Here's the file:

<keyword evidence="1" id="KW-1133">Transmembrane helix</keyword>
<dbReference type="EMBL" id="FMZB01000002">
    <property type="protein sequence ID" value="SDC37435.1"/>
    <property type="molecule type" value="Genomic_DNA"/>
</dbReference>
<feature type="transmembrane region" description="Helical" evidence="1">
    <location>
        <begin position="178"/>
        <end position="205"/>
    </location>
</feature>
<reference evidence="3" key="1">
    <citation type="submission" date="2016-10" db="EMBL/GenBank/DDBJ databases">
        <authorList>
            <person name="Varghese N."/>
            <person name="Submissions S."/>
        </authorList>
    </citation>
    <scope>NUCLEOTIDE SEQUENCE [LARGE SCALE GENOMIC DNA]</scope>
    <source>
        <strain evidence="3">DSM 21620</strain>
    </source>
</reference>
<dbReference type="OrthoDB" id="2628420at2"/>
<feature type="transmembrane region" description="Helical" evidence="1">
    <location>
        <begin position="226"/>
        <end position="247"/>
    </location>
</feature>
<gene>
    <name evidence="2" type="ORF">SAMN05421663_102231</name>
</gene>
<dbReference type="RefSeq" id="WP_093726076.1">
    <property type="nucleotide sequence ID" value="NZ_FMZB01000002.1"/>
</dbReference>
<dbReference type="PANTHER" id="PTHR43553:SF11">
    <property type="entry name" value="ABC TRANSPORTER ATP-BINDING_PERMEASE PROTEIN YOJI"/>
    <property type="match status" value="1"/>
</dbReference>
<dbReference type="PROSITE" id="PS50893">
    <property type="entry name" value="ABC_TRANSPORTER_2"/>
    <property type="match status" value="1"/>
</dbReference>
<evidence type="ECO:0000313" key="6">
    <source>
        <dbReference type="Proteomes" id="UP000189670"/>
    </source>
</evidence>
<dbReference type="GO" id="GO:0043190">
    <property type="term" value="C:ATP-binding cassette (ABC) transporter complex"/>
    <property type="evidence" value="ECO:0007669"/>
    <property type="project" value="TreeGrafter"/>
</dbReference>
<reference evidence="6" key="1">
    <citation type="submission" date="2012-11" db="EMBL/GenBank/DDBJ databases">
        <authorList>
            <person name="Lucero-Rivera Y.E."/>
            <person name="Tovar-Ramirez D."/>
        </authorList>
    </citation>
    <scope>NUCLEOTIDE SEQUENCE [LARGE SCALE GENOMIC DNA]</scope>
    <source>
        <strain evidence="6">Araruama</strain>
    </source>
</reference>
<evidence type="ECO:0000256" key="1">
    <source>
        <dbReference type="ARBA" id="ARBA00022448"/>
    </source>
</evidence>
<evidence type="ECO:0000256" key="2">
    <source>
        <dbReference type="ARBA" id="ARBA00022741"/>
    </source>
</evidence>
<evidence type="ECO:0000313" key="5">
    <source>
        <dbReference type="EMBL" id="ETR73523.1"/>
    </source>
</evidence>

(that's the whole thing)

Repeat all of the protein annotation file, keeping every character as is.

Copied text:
<keyword evidence="1" id="KW-1133">Transmembrane helix</keyword>
<dbReference type="EMBL" id="FMZB01000002">
    <property type="protein sequence ID" value="SDC37435.1"/>
    <property type="molecule type" value="Genomic_DNA"/>
</dbReference>
<feature type="transmembrane region" description="Helical" evidence="1">
    <location>
        <begin position="178"/>
        <end position="205"/>
    </location>
</feature>
<reference evidence="3" key="1">
    <citation type="submission" date="2016-10" db="EMBL/GenBank/DDBJ databases">
        <authorList>
            <person name="Varghese N."/>
            <person name="Submissions S."/>
        </authorList>
    </citation>
    <scope>NUCLEOTIDE SEQUENCE [LARGE SCALE GENOMIC DNA]</scope>
    <source>
        <strain evidence="3">DSM 21620</strain>
    </source>
</reference>
<dbReference type="OrthoDB" id="2628420at2"/>
<feature type="transmembrane region" description="Helical" evidence="1">
    <location>
        <begin position="226"/>
        <end position="247"/>
    </location>
</feature>
<gene>
    <name evidence="2" type="ORF">SAMN05421663_102231</name>
</gene>
<dbReference type="RefSeq" id="WP_093726076.1">
    <property type="nucleotide sequence ID" value="NZ_FMZB01000002.1"/>
</dbReference>
<dbReference type="PANTHER" id="PTHR43553:SF11">
    <property type="entry name" value="ABC TRANSPORTER ATP-BINDING_PERMEASE PROTEIN YOJI"/>
    <property type="match status" value="1"/>
</dbReference>
<dbReference type="PROSITE" id="PS50893">
    <property type="entry name" value="ABC_TRANSPORTER_2"/>
    <property type="match status" value="1"/>
</dbReference>
<evidence type="ECO:0000313" key="6">
    <source>
        <dbReference type="Proteomes" id="UP000189670"/>
    </source>
</evidence>
<dbReference type="GO" id="GO:0043190">
    <property type="term" value="C:ATP-binding cassette (ABC) transporter complex"/>
    <property type="evidence" value="ECO:0007669"/>
    <property type="project" value="TreeGrafter"/>
</dbReference>
<reference evidence="6" key="1">
    <citation type="submission" date="2012-11" db="EMBL/GenBank/DDBJ databases">
        <authorList>
            <person name="Lucero-Rivera Y.E."/>
            <person name="Tovar-Ramirez D."/>
        </authorList>
    </citation>
    <scope>NUCLEOTIDE SEQUENCE [LARGE SCALE GENOMIC DNA]</scope>
    <source>
        <strain evidence="6">Araruama</strain>
    </source>
</reference>
<evidence type="ECO:0000256" key="1">
    <source>
        <dbReference type="ARBA" id="ARBA00022448"/>
    </source>
</evidence>
<evidence type="ECO:0000256" key="2">
    <source>
        <dbReference type="ARBA" id="ARBA00022741"/>
    </source>
</evidence>
<evidence type="ECO:0000313" key="5">
    <source>
        <dbReference type="EMBL" id="ETR73523.1"/>
    </source>
</evidence>